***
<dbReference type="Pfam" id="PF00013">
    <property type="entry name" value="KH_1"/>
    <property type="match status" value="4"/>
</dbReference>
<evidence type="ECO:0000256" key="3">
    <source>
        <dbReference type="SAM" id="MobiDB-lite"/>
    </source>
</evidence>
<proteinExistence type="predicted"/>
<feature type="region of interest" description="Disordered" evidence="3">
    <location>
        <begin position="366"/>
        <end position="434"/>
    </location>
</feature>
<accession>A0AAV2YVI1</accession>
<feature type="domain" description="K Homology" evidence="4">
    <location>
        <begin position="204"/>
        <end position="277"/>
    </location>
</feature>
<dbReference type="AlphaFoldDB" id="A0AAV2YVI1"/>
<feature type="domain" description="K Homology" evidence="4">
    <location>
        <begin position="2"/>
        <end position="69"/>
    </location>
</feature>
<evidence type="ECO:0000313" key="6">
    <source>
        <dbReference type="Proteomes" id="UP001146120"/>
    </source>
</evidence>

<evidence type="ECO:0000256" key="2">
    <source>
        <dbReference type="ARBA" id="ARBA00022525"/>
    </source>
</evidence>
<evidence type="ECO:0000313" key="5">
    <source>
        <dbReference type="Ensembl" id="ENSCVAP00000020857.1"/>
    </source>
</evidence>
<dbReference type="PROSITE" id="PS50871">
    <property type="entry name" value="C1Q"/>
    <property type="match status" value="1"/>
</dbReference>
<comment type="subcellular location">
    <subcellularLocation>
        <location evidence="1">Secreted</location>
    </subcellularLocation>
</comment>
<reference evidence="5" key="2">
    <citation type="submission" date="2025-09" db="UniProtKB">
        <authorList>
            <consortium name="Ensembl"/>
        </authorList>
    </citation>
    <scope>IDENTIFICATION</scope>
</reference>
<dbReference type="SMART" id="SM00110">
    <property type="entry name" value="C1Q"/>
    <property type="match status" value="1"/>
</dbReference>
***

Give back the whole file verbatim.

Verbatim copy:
<dbReference type="Pfam" id="PF00013">
    <property type="entry name" value="KH_1"/>
    <property type="match status" value="4"/>
</dbReference>
<evidence type="ECO:0000256" key="3">
    <source>
        <dbReference type="SAM" id="MobiDB-lite"/>
    </source>
</evidence>
<proteinExistence type="predicted"/>
<feature type="region of interest" description="Disordered" evidence="3">
    <location>
        <begin position="366"/>
        <end position="434"/>
    </location>
</feature>
<accession>A0AAV2YVI1</accession>
<feature type="domain" description="K Homology" evidence="4">
    <location>
        <begin position="204"/>
        <end position="277"/>
    </location>
</feature>
<dbReference type="AlphaFoldDB" id="A0AAV2YVI1"/>
<feature type="domain" description="K Homology" evidence="4">
    <location>
        <begin position="2"/>
        <end position="69"/>
    </location>
</feature>
<evidence type="ECO:0000313" key="6">
    <source>
        <dbReference type="Proteomes" id="UP001146120"/>
    </source>
</evidence>

<evidence type="ECO:0000256" key="2">
    <source>
        <dbReference type="ARBA" id="ARBA00022525"/>
    </source>
</evidence>
<evidence type="ECO:0000313" key="5">
    <source>
        <dbReference type="Ensembl" id="ENSCVAP00000020857.1"/>
    </source>
</evidence>
<dbReference type="PROSITE" id="PS50871">
    <property type="entry name" value="C1Q"/>
    <property type="match status" value="1"/>
</dbReference>
<comment type="subcellular location">
    <subcellularLocation>
        <location evidence="1">Secreted</location>
    </subcellularLocation>
</comment>
<reference evidence="5" key="2">
    <citation type="submission" date="2025-09" db="UniProtKB">
        <authorList>
            <consortium name="Ensembl"/>
        </authorList>
    </citation>
    <scope>IDENTIFICATION</scope>
</reference>
<dbReference type="SMART" id="SM00110">
    <property type="entry name" value="C1Q"/>
    <property type="match status" value="1"/>
</dbReference>